In addition to Bonds, Clemens and Sosa, other first-time nominees include former Mets Mike Piazza, Julio Franco and Shawn Green. Also nominated for the first time are Curt Schilling, Kenny Lofton, Craig Biggio, David Wells, Steve Finley, Reggie Sanders, Jeff Cirillo, Woody Williams, Rondell White and Ryan Klesko.
Players who received at least five percent of the vote in previous years are allowed to reappear on this year's ballot. Those players include Jack Morris, Jeff Bagwell, Lee Smith, Tim Raines, Alan Trammell, Edgar Martinez, Fred McGriff, Larry Walker, Mark McGwire, Don Mattingly, Dale Murphy, Rafael Palmeiro and Bernie Williams. For Dale Murphy, it will be his 15th and final time on the ballot. Should he not be elected to the Hall of Fame, he would be removed from next year's ballot.
This is the third consecutive year that Studious Metsimus was not allowed to formally cast a vote for players we deemed worthy of Hall of Fame enshrinement, but we ain't mad at'cha. In fact, if it pleases the BBWAA, we'd like to send them a gift to let them know that there are no hard feelings because of our omission from their swanky club. Please let us know when you receive the 1979 Mets highlight video (on Beta, of course), which is autographed by the one and only Richie Hebner.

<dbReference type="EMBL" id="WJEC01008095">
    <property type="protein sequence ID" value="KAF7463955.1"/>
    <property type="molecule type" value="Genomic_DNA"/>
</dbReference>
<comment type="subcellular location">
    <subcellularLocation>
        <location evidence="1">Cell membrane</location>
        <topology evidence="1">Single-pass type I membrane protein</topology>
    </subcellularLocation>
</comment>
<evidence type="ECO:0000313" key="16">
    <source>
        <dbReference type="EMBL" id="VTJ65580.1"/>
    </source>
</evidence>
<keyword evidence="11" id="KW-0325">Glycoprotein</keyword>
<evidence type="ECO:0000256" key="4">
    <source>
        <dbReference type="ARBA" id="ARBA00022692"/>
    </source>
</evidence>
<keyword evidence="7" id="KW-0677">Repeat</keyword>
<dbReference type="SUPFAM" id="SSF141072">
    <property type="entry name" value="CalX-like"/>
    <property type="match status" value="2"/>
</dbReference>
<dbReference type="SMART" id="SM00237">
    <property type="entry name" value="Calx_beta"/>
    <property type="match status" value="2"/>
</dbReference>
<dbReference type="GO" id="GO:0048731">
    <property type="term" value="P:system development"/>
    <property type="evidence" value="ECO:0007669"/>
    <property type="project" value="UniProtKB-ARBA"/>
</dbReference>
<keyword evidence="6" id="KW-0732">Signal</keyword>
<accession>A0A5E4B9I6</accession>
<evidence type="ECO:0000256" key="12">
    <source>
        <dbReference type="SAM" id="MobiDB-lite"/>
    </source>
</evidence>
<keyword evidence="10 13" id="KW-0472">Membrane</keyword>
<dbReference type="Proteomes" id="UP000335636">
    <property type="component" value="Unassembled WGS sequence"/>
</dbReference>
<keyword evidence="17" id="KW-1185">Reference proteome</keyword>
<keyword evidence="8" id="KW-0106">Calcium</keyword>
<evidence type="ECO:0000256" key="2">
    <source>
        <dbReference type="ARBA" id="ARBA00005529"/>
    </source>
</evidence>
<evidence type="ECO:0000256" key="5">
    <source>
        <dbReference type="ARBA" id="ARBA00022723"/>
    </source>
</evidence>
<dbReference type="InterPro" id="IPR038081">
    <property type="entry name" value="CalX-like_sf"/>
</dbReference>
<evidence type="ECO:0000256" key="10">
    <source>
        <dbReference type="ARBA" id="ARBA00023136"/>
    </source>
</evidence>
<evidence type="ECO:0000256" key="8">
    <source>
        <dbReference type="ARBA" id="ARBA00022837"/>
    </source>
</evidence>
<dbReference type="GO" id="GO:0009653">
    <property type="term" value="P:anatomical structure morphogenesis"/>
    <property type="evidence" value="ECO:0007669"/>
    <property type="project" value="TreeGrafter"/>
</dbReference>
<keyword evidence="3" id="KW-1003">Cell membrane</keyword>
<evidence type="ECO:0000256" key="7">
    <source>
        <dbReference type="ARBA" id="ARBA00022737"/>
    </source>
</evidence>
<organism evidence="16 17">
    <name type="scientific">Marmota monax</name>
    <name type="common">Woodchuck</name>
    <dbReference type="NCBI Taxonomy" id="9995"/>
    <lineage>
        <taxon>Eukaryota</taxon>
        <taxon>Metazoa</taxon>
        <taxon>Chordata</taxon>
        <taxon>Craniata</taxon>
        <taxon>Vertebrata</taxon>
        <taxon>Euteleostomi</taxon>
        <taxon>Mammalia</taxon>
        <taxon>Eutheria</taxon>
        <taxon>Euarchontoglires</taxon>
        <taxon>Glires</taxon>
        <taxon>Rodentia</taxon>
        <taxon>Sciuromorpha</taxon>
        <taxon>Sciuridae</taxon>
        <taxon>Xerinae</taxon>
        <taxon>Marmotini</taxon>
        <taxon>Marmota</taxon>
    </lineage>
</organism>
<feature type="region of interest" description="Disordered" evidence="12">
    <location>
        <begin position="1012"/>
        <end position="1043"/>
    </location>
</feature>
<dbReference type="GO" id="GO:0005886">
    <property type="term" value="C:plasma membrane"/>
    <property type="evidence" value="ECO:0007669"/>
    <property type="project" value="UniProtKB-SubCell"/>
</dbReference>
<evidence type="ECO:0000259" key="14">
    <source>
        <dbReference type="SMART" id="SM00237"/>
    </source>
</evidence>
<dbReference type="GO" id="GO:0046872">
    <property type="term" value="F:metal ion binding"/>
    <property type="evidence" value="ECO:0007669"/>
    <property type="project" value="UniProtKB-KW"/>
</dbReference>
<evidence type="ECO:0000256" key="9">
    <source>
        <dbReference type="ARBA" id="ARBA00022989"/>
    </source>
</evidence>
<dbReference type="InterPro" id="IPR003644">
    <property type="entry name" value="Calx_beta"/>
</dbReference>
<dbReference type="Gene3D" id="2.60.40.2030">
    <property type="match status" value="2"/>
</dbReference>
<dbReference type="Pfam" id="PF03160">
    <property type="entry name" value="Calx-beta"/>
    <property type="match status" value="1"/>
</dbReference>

Now, on to our votes!
Well, duh. Who didn't see this pick coming? There's no doubt Piazza belongs in the Hall of Fame as the best hitting catcher of all time. But those who have a predisposed aversion to back acne would beg to differ.
But power wasn't all Piazza was known for at the plate. He was also an outstanding contact hitter. In an era where striking out 150 times in a season is commonplace, Piazza never struck out more than 100 times in a season. In fact, Piazza had almost twice as many hits (2,127) as strikeouts (1,113) in almost 7,000 career at-bats.
Piazza led his teams to the postseason five times. He reached the playoffs as a Dodger in 1995 and 1996, as a Met in 1999 and 2000, and as a Padre in 2006. In 2000, when Piazza reached his only World Series, he had an outstanding post-season, hitting .302 with six doubles, four homers and eight RBI in 14 games for the Mets. Piazza also walked nine times in the 14 games to register a .403 on-base percentage. His ten extra-base hits gave him a spectacular .642 slugging percentage.
Mike Piazza will reach the Hall of Fame. His numbers say he should be a first ballot Hall of Famer. The writers might say otherwise.